Neil Dudley: He’s great. He’s great.
Shawn Baker: He’s getting out there and doing it. And you need somebody on the- you need somebody on the beef side, you need somebody on the cattle feed or side to say, look, man, or the hog side or whatever, you need those people out there to start to say why do we do this? Why do we have a farrowing crate? Why are we doing this stuff? Because people don’t understand. They think it’s all because we hate animals and we’re torturing them. So, I mean, there’s a huge education gap. And then, as you know, no one lives in the country anymore; everybody’s clustered in the cities. No one even- no one could even tell you where their food came from or understand how it’s made. And so, that has to be rectified.
Neil Dudley: I’m so glad you mentioned Dan. I’ve mentioned his- that Iowa dairy farmer social media presence is just brilliant. His wife, him, they do such a good job. So, I really want everybody to go check them out too. If you’re listening, if you made it this far, we’ve got to call this over. I’ve already taken way more of this man’s time than I told him I would, but I just keep- I mean, I could just do this for hours – oh yeah, now last question. So, I’m going to stop. Dr. Baker, I look forward to seeing you in early July at KetoCon. Everybody, use bacon to get your tickets to KetoCon. Go follow Shawn Baker. We’ll put it in the show notes, all the links to his social media and website. Matter of fact, before we quit, what’s your latest project? Just real quick so everybody can start paying attention to that.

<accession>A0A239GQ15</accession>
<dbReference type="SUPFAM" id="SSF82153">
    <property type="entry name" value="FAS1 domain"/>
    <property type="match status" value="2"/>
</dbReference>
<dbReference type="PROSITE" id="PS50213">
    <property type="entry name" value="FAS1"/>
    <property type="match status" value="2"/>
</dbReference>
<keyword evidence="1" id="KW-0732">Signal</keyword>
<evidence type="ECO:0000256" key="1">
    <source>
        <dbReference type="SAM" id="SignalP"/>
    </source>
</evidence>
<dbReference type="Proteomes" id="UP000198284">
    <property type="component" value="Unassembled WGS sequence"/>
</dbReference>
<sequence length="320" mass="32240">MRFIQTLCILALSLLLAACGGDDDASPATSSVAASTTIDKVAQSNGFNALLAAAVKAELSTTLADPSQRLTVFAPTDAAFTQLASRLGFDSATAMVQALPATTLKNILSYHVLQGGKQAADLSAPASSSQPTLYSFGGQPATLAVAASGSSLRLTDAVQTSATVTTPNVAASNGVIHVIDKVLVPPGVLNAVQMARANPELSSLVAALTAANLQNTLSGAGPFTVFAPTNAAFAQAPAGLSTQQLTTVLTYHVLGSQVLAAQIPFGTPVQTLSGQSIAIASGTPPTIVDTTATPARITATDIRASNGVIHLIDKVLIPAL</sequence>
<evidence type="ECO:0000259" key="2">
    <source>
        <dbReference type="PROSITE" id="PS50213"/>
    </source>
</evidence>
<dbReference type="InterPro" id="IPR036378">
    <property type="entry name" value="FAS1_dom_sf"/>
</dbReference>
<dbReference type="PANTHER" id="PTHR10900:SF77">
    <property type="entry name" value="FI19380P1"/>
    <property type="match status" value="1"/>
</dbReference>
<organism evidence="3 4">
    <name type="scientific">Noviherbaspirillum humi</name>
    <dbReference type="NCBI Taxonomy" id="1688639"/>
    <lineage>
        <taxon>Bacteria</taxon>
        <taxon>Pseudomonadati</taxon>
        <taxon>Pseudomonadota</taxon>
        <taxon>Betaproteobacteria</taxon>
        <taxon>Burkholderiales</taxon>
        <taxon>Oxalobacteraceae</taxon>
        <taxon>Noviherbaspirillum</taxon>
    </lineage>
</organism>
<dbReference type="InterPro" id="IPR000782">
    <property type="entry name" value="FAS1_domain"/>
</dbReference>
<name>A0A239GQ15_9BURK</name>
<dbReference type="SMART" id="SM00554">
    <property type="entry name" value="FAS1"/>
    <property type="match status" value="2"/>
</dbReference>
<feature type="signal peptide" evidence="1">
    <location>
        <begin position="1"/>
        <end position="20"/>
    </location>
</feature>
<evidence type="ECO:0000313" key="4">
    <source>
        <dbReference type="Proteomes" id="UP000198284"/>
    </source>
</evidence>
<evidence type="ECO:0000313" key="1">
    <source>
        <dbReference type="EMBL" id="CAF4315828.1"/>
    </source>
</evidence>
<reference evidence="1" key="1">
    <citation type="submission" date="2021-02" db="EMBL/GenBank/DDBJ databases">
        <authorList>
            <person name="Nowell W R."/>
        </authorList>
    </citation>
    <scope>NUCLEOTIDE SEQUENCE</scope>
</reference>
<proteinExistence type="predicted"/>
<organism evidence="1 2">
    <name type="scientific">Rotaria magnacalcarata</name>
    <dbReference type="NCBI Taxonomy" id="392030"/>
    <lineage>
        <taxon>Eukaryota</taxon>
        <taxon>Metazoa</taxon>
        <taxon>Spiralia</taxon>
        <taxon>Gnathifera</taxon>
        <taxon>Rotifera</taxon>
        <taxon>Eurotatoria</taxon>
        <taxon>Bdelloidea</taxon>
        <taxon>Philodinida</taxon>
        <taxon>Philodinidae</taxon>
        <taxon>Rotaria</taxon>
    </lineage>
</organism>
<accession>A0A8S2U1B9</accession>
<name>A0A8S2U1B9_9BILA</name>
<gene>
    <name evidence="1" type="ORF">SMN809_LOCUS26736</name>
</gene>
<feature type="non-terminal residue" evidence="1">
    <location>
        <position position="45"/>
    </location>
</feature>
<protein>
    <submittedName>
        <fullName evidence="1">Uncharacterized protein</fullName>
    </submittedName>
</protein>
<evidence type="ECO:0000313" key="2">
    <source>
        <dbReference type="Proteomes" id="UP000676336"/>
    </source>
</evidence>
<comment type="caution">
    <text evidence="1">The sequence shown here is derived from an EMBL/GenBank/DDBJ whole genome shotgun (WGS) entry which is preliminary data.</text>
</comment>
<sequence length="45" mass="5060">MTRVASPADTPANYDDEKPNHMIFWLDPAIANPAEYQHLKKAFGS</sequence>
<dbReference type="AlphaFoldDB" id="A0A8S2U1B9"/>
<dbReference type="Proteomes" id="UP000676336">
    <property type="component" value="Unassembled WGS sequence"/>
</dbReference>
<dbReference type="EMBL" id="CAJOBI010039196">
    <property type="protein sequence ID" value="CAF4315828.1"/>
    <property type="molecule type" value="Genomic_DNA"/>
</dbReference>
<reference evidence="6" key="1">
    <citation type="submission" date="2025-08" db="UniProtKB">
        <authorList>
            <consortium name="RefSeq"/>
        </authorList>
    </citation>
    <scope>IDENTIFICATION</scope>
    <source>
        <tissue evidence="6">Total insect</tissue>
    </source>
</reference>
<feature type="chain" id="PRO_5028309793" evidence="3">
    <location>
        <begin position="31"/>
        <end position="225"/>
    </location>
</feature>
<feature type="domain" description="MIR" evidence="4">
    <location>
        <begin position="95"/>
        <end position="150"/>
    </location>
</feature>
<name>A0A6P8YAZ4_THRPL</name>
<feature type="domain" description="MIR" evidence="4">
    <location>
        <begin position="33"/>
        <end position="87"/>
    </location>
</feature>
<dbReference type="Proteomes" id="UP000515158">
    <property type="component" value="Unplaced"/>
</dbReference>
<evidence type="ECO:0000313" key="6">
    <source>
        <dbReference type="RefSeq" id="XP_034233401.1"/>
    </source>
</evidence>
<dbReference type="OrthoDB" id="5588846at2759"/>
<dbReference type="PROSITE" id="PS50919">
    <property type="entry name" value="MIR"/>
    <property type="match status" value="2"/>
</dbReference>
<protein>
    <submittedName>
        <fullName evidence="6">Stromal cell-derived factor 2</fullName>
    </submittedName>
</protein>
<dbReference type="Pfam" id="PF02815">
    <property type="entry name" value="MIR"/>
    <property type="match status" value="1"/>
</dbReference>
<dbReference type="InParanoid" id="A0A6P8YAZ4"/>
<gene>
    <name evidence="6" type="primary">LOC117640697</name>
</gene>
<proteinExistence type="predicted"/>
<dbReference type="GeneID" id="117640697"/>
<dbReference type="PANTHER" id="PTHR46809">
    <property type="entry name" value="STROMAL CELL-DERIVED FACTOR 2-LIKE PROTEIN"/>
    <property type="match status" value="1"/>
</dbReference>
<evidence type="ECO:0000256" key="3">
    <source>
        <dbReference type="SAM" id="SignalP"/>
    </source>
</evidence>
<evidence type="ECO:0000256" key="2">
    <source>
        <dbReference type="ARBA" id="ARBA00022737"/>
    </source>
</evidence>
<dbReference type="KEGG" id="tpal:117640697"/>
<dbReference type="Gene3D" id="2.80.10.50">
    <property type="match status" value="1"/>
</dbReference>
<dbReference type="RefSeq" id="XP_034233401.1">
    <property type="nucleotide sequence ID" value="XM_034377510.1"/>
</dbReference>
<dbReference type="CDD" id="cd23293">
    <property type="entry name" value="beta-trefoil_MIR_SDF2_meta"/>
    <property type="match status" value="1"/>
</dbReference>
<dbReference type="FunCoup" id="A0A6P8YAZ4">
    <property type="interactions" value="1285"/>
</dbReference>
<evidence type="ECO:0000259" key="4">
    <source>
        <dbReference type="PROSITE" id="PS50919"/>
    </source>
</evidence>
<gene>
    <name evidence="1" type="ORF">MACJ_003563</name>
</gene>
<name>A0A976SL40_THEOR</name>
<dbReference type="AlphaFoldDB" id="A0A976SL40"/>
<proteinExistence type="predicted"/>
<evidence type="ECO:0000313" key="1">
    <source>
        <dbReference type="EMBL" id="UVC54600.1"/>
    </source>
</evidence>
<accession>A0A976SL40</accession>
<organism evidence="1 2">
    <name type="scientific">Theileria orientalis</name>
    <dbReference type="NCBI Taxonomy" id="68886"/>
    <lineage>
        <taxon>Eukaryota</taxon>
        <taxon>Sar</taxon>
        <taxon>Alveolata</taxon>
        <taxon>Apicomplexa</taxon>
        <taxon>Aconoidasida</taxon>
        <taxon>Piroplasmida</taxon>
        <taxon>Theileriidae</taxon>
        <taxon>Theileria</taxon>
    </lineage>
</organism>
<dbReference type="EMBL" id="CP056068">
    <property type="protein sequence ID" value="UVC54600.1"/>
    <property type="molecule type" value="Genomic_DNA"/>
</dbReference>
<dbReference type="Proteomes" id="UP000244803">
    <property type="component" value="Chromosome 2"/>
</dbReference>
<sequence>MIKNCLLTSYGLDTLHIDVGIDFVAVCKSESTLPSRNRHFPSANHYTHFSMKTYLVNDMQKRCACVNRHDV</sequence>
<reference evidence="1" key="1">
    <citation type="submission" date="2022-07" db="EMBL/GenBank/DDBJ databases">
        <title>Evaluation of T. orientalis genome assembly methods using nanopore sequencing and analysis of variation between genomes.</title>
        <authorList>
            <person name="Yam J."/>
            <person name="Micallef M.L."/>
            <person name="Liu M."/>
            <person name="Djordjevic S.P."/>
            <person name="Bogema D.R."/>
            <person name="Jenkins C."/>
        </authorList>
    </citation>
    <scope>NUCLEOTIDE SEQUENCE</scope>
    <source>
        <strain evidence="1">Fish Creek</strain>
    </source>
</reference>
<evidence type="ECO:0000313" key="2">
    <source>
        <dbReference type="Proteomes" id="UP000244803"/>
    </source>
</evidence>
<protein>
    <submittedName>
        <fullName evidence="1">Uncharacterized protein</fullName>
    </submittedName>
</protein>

Shawn Baker: The biggest thing is our company Revero. And so we are using diet and nutrition to fix disease, basically. Basically, our mission is to reverse disease and get people off meds. And so that is, I mean, I’m on social media making jokes and goofing and trying to educate, but behind the scenes, we’re growing this company. We’ve just secured $5 million in funding, we’re hiring physicians, we’re building all this, building this platform and this healthcare system to really get to the root cause of disease, and nutrition plays a huge role in that and meat is part of that. It’s going to be probably a significant part. And so that’s what I’m most excited about. This is what I’m going to be doing for the rest of my life, as long as I’m active and working. So, I’m very excited to be on the- I’d say it’s the beginning, but we’ve been at it for a couple of years now and we’ve finally gotten enough momentum to where we can really do some big things. So, over the next year or two, I expect this to be a pretty significant shift in how we’re doing healthcare. And I know I’m not alone. There’s other people doing something similar, thinking the same way where I think it has to come. We have such a big problem with chronic disease, obesity, lifestyle problems, too much dependent upon pharmaceuticals that we’ve come to a breaking point, I think. And I think we’re already past that. We’re bankrupting the economy. We are bankrupting the health of the population. And so, we’ve got to turn that around, and instead of just talking about it, which I’ve done for a long time, I’m trying to do something about it. So that’s what I’m most excited about. So that’s revero.com. We also have information about the carnivore diet under carnivores.diet. We’ve kind of- those websites are kind of linked, but they’re kind of separate for people that just want to know about a carnivore diet. And then, my Instagram, Shawn Baker 1967, I spell Shawn S H A W N. So ShawnBaker1967, on Twitter at SBakerMD. I’m now on Tik TOK, also at Shawn Baker MD. And then I’ve got a YouTube channel, Shawn Baker MD. That’s where you find me. Then I’ll be at KetoCon for, I guess, well, I guess, I’m in San Diego speaking to the cattle feeders. I don’t know how many of your listeners maybe there, but-